Iaido Etiquette

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Iaido practice is framed by respect and politeness. There is a great deal of etiquette with regard to Japanese swords in general, and, though it is simplified in the iaido dojo, the rationale is essentially the same: to prevent damage to the sword, to prevent injury to the iaidoka using the sword, and to prevent injury to others in the room, whether fellow practitioners or bystanders.

Practitioners therefore are expected to be properly dressed in well-fitting hakama (traditional Japanese pleated trousers), obi (belt or sash) and keikogi (training uniform), with a minimum of skin showing at the neck. They are expected to exercise self-control in language and action. Losing one’s temper in an iaido dojo usually amounts to immediate expulsion, owing to the potentially deadly nature of the art form.

As in most traditional dojo, the organization is hierarchical, with the highest levels of respect paid to seniors and teachers. Seniors, in turn, have an obligation to instruct junior students in all aspects of iaido, including dress and deportment as well as technique.

The etiquette and hierarchical structure of an iaido dojo is perhaps best illustrated in the sequence of bows performed before and after training.

At the beginning of class, the first bow is directed towards a specifically designated area, variously the kamidama (Shinto or spirit altar), kamiza (upper seat: a postion of honor or respect which is often the front wall of a dojo where there are scrolls, a Shinto alter and/or photos of a teacher or founder), and shinzen (Spiritual center; another name for kamiza).

A mixture of Shinto, Buddhism and ancestor worship has traditionally guided many Japanese martial practices. Iaido, as a more conservative art form, still retains a vestige of these practices even outside Japan, though the extent of the religious connotation of bowing to the shinzen varies.

At the very least, the opening bow connotes the specialness of practice, respect for the practice space, and an acknowledgment of teachers who have gone before (practitioners also bow at the entrance of the training room upon entering or leaving for the same reasons).

Katana Iaido Swords

Next, students and teacher bow to each other as a sign of respect, and lastly, the practitioners’ swords are presented and bowed to before practice begins. At the end of practice, the bowing ritual takes place in reverse: sword, teacher/student and shinzen.

Students also bow to each other before and after kumidachi practice. Outside of showing mutual respect, the bow signifies that students are prepared and ready for partner practice, and are not being taken unawares.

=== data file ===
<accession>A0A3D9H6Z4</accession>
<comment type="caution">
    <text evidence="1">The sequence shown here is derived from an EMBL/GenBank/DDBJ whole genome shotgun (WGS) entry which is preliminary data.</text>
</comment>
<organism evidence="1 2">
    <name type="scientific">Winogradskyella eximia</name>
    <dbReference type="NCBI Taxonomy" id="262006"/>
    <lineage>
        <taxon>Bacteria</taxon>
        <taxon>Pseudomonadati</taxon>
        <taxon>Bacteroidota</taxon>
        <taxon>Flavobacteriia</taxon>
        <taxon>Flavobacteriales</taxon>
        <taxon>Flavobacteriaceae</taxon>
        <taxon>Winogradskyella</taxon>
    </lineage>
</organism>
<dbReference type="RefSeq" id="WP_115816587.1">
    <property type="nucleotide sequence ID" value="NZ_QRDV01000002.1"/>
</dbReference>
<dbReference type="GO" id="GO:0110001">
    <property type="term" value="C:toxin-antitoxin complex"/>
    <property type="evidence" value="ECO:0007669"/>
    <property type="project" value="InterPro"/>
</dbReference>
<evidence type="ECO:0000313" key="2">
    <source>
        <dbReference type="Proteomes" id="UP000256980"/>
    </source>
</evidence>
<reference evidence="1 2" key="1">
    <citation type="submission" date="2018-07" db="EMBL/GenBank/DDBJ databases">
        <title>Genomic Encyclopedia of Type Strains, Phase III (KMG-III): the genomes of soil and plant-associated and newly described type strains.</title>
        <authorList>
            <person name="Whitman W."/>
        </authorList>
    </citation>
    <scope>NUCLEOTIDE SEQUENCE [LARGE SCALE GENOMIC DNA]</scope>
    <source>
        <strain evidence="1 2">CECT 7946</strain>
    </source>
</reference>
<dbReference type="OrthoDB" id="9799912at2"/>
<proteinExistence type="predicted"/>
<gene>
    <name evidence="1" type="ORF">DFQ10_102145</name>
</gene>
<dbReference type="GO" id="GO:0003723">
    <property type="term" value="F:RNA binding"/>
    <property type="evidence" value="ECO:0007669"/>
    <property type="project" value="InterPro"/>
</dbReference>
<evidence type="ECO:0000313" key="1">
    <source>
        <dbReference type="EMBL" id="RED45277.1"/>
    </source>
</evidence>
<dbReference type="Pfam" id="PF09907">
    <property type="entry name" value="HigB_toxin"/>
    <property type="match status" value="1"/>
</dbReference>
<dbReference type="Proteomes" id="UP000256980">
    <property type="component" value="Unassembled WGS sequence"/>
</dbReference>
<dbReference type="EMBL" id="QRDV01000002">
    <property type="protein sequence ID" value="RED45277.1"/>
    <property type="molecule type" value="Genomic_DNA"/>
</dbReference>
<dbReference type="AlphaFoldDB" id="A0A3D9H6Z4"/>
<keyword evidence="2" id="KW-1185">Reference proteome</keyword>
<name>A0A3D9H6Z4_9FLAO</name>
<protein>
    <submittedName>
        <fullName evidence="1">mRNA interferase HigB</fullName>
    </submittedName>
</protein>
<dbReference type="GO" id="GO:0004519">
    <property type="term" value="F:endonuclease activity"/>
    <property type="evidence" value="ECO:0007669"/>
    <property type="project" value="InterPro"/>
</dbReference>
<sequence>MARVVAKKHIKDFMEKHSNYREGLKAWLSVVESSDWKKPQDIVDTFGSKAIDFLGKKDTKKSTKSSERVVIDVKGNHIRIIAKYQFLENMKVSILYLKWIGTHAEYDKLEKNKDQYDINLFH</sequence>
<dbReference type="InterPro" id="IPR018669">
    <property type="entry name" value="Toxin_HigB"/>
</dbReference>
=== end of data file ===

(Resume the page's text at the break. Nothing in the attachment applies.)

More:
Iaido Practice Clothing andUniforms: All participants wear the same style of practice clothing and follow the same curriculum. The uniform consists of keikogi (a loose-fitting top), hakama (wide-legged, pleated trousers), and an obi (belt). Depending on the style, the uniform may be white, dark blue or black.

Higher-ranking practitioners may wear formal kimono (traditional Japanese dress worn by both men and women), obi and hakama for public demonstrations. Except for optional knee pads, no protective gear is worn, or considered necessary. Iaito, unsharpened practice swords, are mostly used, though some practitioners use shinken (real swords) with the permission of their teachers. Shinken can be modern, steel blades or antiques, depending on the resources of the practitioner. In any case, the blades and fittings must be sound enough to withstand the rigors of practice.

Iaido Ranking: Like other modern “do” (meaning “way,” or “path,” a term denoting a spiritual path followed by students of a discipline) forms, rankings exist, though progress through the ranks is slower than in some other martial arts. In the US, there are informal kyu levels (non-ranked), followed by dan (black belt) rankings. For muso Shinden ryu, in general, it takes three years of consistent practice to reach first dan, simply meaning the student understands the Omori Ryu set of forms.

There is no distinction made between men and women testing for rank. Teaching on a formal level ideally does not take place until fifth dan or higher, meaning perhaps twenty years or more of study, and deeply understanding all three sets of forms. Since women did not study iaido in significant numbers until the 1970’s, most of the senior teachers are men.

As in many other Japanese art forms, however, women are becoming increasingly visible as students and teachers. In the US, iaido has only become more popular in the past 10 years, so most women are still beginner and intermediate students.

Iaido Training Facilities:
Generally speaking, iaido is practiced indoors. Special requirements for iaido are similar to those for kendo: a wooden floor, ideally a sprung floor to protect the practitioners’ joints, a high ceiling, and enough space to permit practitioners to train freely with swords without interfering with one another. Space may be borrowed, rented or owned, depending on availability and the finances of the dojo.

Iaido Styles: Currently, the most practiced styles of iaido are the Muso Shinden Ryu and the Muso Jikiden Eishin Ryu, presumed to be branches of the original style of batto jutsu founded by Hayashizaki (Taylor and Ohmi 1997: 83). Currently in Japan, however, there are over 400 schools (Ryu) of iaijutsu and iaido, though the majority of these are quite small. (Alexanian, 2000, n.p.)